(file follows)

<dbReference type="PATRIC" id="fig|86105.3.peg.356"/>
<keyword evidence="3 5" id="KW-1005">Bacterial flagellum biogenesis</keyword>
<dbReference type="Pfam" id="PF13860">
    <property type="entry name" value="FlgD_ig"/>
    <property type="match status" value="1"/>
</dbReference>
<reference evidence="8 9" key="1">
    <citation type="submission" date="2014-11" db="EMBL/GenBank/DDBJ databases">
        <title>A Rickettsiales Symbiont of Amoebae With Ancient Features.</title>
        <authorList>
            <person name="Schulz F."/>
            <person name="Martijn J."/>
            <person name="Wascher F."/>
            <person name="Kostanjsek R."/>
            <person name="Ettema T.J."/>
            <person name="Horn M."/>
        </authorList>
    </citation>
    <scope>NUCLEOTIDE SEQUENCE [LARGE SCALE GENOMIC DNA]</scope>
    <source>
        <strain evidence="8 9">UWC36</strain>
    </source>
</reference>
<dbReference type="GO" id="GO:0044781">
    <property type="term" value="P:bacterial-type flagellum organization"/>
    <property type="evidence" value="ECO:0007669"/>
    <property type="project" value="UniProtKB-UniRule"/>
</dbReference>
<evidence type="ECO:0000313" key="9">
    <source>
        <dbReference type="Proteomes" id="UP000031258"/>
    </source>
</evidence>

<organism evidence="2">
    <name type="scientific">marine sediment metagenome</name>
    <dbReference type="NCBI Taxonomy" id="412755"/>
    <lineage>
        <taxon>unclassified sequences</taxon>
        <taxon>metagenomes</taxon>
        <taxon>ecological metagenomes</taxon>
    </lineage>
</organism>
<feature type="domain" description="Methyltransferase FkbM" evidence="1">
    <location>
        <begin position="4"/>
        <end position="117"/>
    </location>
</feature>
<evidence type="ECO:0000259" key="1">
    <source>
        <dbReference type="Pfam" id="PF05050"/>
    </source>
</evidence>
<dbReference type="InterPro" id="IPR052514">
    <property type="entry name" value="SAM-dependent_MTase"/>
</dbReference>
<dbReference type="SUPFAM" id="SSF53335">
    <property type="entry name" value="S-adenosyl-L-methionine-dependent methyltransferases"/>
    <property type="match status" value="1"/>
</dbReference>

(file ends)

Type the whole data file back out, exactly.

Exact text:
<dbReference type="PATRIC" id="fig|86105.3.peg.356"/>
<keyword evidence="3 5" id="KW-1005">Bacterial flagellum biogenesis</keyword>
<dbReference type="Pfam" id="PF13860">
    <property type="entry name" value="FlgD_ig"/>
    <property type="match status" value="1"/>
</dbReference>
<reference evidence="8 9" key="1">
    <citation type="submission" date="2014-11" db="EMBL/GenBank/DDBJ databases">
        <title>A Rickettsiales Symbiont of Amoebae With Ancient Features.</title>
        <authorList>
            <person name="Schulz F."/>
            <person name="Martijn J."/>
            <person name="Wascher F."/>
            <person name="Kostanjsek R."/>
            <person name="Ettema T.J."/>
            <person name="Horn M."/>
        </authorList>
    </citation>
    <scope>NUCLEOTIDE SEQUENCE [LARGE SCALE GENOMIC DNA]</scope>
    <source>
        <strain evidence="8 9">UWC36</strain>
    </source>
</reference>
<dbReference type="GO" id="GO:0044781">
    <property type="term" value="P:bacterial-type flagellum organization"/>
    <property type="evidence" value="ECO:0007669"/>
    <property type="project" value="UniProtKB-UniRule"/>
</dbReference>
<evidence type="ECO:0000313" key="9">
    <source>
        <dbReference type="Proteomes" id="UP000031258"/>
    </source>
</evidence>

<organism evidence="2">
    <name type="scientific">marine sediment metagenome</name>
    <dbReference type="NCBI Taxonomy" id="412755"/>
    <lineage>
        <taxon>unclassified sequences</taxon>
        <taxon>metagenomes</taxon>
        <taxon>ecological metagenomes</taxon>
    </lineage>
</organism>
<feature type="domain" description="Methyltransferase FkbM" evidence="1">
    <location>
        <begin position="4"/>
        <end position="117"/>
    </location>
</feature>
<evidence type="ECO:0000259" key="1">
    <source>
        <dbReference type="Pfam" id="PF05050"/>
    </source>
</evidence>
<dbReference type="InterPro" id="IPR052514">
    <property type="entry name" value="SAM-dependent_MTase"/>
</dbReference>
<dbReference type="SUPFAM" id="SSF53335">
    <property type="entry name" value="S-adenosyl-L-methionine-dependent methyltransferases"/>
    <property type="match status" value="1"/>
</dbReference>